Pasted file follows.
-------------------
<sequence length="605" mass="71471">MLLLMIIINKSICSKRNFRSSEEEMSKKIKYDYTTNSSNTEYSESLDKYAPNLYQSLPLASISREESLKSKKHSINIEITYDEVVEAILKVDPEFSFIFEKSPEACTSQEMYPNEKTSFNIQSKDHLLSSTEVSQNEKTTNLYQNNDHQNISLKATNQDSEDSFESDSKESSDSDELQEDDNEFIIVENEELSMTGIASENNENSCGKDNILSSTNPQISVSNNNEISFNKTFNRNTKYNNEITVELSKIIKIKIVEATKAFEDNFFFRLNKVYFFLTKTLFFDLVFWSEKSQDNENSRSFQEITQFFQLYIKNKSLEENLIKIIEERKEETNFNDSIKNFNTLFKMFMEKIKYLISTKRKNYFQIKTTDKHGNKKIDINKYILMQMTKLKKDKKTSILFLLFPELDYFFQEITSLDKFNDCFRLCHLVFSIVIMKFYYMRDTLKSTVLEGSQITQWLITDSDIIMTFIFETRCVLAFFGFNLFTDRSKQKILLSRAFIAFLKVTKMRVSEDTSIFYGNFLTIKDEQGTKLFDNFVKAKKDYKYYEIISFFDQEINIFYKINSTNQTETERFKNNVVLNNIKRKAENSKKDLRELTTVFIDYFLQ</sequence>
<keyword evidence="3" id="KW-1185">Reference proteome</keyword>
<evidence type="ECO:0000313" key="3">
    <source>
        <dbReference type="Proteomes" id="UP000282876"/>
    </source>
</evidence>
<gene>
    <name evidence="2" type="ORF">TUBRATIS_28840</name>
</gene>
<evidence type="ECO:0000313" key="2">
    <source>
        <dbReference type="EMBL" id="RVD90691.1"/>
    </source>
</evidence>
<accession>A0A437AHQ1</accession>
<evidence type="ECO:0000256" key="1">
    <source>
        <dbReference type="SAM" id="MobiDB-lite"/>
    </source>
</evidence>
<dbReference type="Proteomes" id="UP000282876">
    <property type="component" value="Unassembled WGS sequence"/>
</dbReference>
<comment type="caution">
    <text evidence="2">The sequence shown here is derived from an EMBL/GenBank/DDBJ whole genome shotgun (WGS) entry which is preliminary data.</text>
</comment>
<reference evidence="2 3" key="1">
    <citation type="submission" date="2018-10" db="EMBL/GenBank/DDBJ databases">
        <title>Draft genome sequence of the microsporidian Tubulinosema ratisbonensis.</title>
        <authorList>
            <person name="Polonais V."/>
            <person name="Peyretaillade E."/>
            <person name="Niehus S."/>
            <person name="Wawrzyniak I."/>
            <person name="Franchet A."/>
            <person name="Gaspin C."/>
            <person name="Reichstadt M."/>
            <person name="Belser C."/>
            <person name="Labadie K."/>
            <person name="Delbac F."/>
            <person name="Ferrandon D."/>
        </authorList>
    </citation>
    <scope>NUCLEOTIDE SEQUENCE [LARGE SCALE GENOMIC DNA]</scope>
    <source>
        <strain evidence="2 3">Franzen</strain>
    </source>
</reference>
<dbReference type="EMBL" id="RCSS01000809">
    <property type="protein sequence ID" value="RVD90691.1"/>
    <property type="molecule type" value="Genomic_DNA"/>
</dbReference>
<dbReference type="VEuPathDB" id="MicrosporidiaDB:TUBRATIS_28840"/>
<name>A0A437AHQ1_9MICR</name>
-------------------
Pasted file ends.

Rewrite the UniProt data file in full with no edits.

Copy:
<sequence length="605" mass="71471">MLLLMIIINKSICSKRNFRSSEEEMSKKIKYDYTTNSSNTEYSESLDKYAPNLYQSLPLASISREESLKSKKHSINIEITYDEVVEAILKVDPEFSFIFEKSPEACTSQEMYPNEKTSFNIQSKDHLLSSTEVSQNEKTTNLYQNNDHQNISLKATNQDSEDSFESDSKESSDSDELQEDDNEFIIVENEELSMTGIASENNENSCGKDNILSSTNPQISVSNNNEISFNKTFNRNTKYNNEITVELSKIIKIKIVEATKAFEDNFFFRLNKVYFFLTKTLFFDLVFWSEKSQDNENSRSFQEITQFFQLYIKNKSLEENLIKIIEERKEETNFNDSIKNFNTLFKMFMEKIKYLISTKRKNYFQIKTTDKHGNKKIDINKYILMQMTKLKKDKKTSILFLLFPELDYFFQEITSLDKFNDCFRLCHLVFSIVIMKFYYMRDTLKSTVLEGSQITQWLITDSDIIMTFIFETRCVLAFFGFNLFTDRSKQKILLSRAFIAFLKVTKMRVSEDTSIFYGNFLTIKDEQGTKLFDNFVKAKKDYKYYEIISFFDQEINIFYKINSTNQTETERFKNNVVLNNIKRKAENSKKDLRELTTVFIDYFLQ</sequence>
<keyword evidence="3" id="KW-1185">Reference proteome</keyword>
<evidence type="ECO:0000313" key="3">
    <source>
        <dbReference type="Proteomes" id="UP000282876"/>
    </source>
</evidence>
<gene>
    <name evidence="2" type="ORF">TUBRATIS_28840</name>
</gene>
<evidence type="ECO:0000313" key="2">
    <source>
        <dbReference type="EMBL" id="RVD90691.1"/>
    </source>
</evidence>
<accession>A0A437AHQ1</accession>
<evidence type="ECO:0000256" key="1">
    <source>
        <dbReference type="SAM" id="MobiDB-lite"/>
    </source>
</evidence>
<dbReference type="Proteomes" id="UP000282876">
    <property type="component" value="Unassembled WGS sequence"/>
</dbReference>
<comment type="caution">
    <text evidence="2">The sequence shown here is derived from an EMBL/GenBank/DDBJ whole genome shotgun (WGS) entry which is preliminary data.</text>
</comment>
<reference evidence="2 3" key="1">
    <citation type="submission" date="2018-10" db="EMBL/GenBank/DDBJ databases">
        <title>Draft genome sequence of the microsporidian Tubulinosema ratisbonensis.</title>
        <authorList>
            <person name="Polonais V."/>
            <person name="Peyretaillade E."/>
            <person name="Niehus S."/>
            <person name="Wawrzyniak I."/>
            <person name="Franchet A."/>
            <person name="Gaspin C."/>
            <person name="Reichstadt M."/>
            <person name="Belser C."/>
            <person name="Labadie K."/>
            <person name="Delbac F."/>
            <person name="Ferrandon D."/>
        </authorList>
    </citation>
    <scope>NUCLEOTIDE SEQUENCE [LARGE SCALE GENOMIC DNA]</scope>
    <source>
        <strain evidence="2 3">Franzen</strain>
    </source>
</reference>
<dbReference type="EMBL" id="RCSS01000809">
    <property type="protein sequence ID" value="RVD90691.1"/>
    <property type="molecule type" value="Genomic_DNA"/>
</dbReference>
<dbReference type="VEuPathDB" id="MicrosporidiaDB:TUBRATIS_28840"/>
<name>A0A437AHQ1_9MICR</name>